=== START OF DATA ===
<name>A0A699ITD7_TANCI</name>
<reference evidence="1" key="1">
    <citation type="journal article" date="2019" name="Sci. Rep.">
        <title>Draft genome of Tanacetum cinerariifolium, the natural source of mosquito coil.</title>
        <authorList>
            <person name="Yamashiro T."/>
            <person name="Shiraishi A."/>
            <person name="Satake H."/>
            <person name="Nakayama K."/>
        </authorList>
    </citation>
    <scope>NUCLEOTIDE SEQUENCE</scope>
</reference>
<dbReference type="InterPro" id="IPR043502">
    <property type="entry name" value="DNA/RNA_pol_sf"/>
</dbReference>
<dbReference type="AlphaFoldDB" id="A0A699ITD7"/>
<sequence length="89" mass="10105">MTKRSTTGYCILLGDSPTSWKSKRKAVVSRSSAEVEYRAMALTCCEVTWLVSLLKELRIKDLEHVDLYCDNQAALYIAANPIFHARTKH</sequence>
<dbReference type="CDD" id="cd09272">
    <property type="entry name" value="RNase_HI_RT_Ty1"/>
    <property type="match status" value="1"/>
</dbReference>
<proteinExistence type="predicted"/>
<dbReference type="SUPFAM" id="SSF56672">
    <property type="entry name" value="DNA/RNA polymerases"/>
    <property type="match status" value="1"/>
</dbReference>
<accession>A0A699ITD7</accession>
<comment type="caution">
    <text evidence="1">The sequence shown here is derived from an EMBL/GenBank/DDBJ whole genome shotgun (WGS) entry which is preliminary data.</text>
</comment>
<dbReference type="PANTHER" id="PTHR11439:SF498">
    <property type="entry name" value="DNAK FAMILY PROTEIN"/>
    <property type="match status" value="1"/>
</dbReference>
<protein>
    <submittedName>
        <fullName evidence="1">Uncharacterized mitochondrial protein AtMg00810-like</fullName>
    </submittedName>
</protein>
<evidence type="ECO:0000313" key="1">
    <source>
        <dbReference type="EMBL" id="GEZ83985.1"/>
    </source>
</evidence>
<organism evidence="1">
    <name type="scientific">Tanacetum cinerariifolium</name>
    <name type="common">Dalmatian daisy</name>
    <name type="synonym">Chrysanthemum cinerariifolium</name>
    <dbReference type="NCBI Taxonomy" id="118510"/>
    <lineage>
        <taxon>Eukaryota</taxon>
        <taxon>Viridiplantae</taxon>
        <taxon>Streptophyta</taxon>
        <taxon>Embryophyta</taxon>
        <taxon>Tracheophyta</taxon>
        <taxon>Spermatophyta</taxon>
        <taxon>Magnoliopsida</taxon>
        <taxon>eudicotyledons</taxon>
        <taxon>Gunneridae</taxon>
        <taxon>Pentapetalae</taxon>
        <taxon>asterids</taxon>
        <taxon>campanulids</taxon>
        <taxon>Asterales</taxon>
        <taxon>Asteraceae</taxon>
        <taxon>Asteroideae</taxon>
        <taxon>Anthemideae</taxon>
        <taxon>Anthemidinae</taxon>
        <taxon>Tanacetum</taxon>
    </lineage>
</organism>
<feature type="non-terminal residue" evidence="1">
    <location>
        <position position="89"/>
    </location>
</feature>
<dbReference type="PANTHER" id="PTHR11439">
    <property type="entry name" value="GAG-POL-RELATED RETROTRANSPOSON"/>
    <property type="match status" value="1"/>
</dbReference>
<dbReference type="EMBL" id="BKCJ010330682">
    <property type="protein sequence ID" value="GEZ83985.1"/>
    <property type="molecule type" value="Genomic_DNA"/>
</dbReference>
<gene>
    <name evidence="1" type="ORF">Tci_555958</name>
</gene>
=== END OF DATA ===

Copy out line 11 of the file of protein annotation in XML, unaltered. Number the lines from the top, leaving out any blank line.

    </citation>